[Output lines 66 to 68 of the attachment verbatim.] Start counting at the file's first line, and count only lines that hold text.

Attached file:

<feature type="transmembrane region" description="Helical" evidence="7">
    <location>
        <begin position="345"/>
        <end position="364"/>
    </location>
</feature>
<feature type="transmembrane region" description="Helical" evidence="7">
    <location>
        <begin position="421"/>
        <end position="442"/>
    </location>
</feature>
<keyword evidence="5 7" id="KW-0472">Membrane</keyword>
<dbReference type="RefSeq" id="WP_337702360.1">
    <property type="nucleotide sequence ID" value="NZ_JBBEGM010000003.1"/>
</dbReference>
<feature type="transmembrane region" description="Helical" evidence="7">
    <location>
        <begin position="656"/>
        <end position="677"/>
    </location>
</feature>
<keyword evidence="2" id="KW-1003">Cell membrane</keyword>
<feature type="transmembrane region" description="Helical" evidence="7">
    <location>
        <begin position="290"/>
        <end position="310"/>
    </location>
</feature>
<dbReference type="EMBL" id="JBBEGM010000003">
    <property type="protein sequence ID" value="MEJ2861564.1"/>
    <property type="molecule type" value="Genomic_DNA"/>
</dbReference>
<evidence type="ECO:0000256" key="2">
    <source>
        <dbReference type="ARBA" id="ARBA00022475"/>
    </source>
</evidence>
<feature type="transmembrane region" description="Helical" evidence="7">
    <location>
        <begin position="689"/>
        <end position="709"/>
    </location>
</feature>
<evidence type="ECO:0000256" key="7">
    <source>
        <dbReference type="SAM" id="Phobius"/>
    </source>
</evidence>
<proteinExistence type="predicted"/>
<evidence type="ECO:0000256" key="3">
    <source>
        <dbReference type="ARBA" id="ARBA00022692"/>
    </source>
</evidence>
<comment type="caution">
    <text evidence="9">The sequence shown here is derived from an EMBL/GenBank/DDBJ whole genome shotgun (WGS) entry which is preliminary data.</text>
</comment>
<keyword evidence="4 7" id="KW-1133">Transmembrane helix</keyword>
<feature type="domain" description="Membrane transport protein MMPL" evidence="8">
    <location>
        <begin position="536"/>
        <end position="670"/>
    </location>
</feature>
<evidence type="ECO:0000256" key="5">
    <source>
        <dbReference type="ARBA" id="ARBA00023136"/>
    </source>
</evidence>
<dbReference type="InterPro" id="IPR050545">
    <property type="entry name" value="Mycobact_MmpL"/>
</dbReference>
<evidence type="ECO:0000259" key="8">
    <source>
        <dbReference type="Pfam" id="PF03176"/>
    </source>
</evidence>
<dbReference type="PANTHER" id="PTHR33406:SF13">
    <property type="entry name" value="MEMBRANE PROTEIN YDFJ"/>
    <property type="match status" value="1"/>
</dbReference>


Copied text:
<evidence type="ECO:0000256" key="5">
    <source>
        <dbReference type="ARBA" id="ARBA00023136"/>